It seems that more and more these days people arrive in my office telling me that they have fibromyalgia. I ask them point blank if their doctor diagnosed them with it – some say yes, some say no.
The common thread through many of their individual stories however is widespread body pain, often fatigue, and a growing inability to physically function. So what’s up with that? Why is this condition occurring more often now than even in the last ten years?
Let’s see if we can break this down. The fibromyalgia basically refers to pain or inflammation of muscle fibers. This condition affects 2 – 13% of the population, over 80% of which are female.
Fibromyalgia is characterized by chronic, widespread pain which includes pain on both left and right sides, as well as upper and lower parts of the body.
The widespread chronic pain, as well as strategic pain points (tested by a physician through physical exam), must exist for at least 3 months or longer.
There are adjunct issues that run alongside a true fibromyalgia picture – we often see dysfunctioning thyroid, low metabolism, depression, chronic long-term stress and unresolved traumas even from many decades past.
People who diagnosed with fibromyalgia will often report sleep disturbances, headaches, gastro-intestinal dysfunction, muscle stiffness and cognitive challenges.
The medical community still to this point has many hypotheses as to to why Fibromyalgia occurs, most of which has merit, but does not necessarily pinpoint an exact cause for what triggers it to develop.
The first theory lies in the neurotransmitter deficiency hypothesis – the thought that serotonin levels in the brain are what contributed to heightened pain perception. This theory has now been disproven.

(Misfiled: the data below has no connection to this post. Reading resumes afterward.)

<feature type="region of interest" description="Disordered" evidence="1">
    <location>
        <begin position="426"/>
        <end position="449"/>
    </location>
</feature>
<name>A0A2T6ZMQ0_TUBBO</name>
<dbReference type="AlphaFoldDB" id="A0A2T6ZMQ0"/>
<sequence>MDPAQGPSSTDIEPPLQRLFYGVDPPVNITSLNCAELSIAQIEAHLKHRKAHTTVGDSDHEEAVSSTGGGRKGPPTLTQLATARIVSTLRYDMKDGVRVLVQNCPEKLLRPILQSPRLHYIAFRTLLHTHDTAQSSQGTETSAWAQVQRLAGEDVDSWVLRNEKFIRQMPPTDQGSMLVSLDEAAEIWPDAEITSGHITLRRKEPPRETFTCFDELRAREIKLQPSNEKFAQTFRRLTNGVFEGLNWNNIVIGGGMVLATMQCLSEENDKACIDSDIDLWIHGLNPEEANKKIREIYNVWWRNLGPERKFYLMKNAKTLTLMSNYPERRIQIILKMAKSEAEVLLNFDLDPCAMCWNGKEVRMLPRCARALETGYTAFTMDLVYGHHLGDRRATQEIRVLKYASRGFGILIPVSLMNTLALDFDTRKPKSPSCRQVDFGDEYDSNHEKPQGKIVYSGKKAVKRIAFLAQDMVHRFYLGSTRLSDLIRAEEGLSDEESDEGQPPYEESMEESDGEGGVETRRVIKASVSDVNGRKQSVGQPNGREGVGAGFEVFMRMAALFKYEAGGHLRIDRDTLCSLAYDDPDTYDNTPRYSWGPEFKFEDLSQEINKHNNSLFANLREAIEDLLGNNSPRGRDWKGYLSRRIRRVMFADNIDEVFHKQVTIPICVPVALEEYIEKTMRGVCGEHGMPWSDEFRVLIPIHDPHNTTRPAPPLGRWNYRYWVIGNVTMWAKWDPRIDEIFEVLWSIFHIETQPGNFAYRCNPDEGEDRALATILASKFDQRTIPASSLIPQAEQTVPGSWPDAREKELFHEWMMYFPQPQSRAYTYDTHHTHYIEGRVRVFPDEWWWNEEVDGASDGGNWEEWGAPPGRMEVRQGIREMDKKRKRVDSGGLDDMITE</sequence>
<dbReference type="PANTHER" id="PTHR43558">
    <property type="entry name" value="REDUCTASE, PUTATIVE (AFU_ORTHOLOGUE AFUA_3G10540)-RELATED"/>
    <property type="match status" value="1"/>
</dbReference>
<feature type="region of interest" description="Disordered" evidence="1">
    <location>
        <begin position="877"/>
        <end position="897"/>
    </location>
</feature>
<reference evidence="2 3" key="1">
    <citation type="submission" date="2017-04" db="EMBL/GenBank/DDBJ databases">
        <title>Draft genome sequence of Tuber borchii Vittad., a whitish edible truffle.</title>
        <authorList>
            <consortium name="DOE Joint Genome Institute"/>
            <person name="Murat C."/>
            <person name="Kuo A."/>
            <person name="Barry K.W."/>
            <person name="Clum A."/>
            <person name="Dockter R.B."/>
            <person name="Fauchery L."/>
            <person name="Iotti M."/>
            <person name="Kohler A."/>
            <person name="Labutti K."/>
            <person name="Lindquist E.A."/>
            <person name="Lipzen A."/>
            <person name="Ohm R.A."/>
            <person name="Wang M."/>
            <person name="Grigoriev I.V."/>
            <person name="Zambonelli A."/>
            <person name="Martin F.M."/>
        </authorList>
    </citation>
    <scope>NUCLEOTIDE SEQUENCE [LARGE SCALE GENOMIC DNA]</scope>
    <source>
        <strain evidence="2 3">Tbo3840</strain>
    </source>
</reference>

The second and more recent hypothesis has to do with a potentially inadequate thyroid hormone regulation – underproducing thyroid, inability for the body to adequately convert one thyroid hormone to another, and the individual body’s resistance to thyroid hormone output in general.
These all connect with other adjunct factors – low physical fitness, nutritional deficiencies, food sensitivities, chronic stress and lifetime unresolved trauma along with medications that can impede metabolism in general.
So how can we best address Fibromyalgia? Personally, I think the answer to all of this is multi-factoral. There are common themes that most people experience, but the underlying factors, or physiological triggers will differ for everyone. Fibromyalgia is never a one size fits all diagnosis nor treatment.
For everyone that walks through my office with this, officially diagnosed or not, my first step always is to order specific tests. Whether it’s checking neurotransmitter levels, hormone testing, food sensitivity tests, environmental, or micro and macro nutrient levels, these are areas that are always addressed.
No two people are ever alike in their health condition and ultimately no treatment approach will ever be the same for everyone. Guaranteed though, 100% of the time, treatments are geared to be multi-pronged.
From physical medicine to nutritional and dietary changes, hormone therapy, and exercise plans - we can as a minimum address some key fundamental aspects of this mysterious illness.
If you suffer from these issues, do not hesitate to talk to your medical doctor or naturopathic doctor. Get properly diagnosed through correct testing and assessment - the DIY approach here simply does not apply.
Your doctor or naturopath can work with you to create an appropriate treatment strategy that is unique for you as the person you already are.
This article first appeared in the Herbal Collective Aug'19 issue. Dr. Olena Gil, a naturopathic physician and acupuncturist who runs Indigo Medicine, is a regular contributor to the Herbal Collective.
Disclaimer: Information in this article should not be construed or used as a substitute for medical evaluation or advice. See your naturopathic physician for proper evaluation and prescription.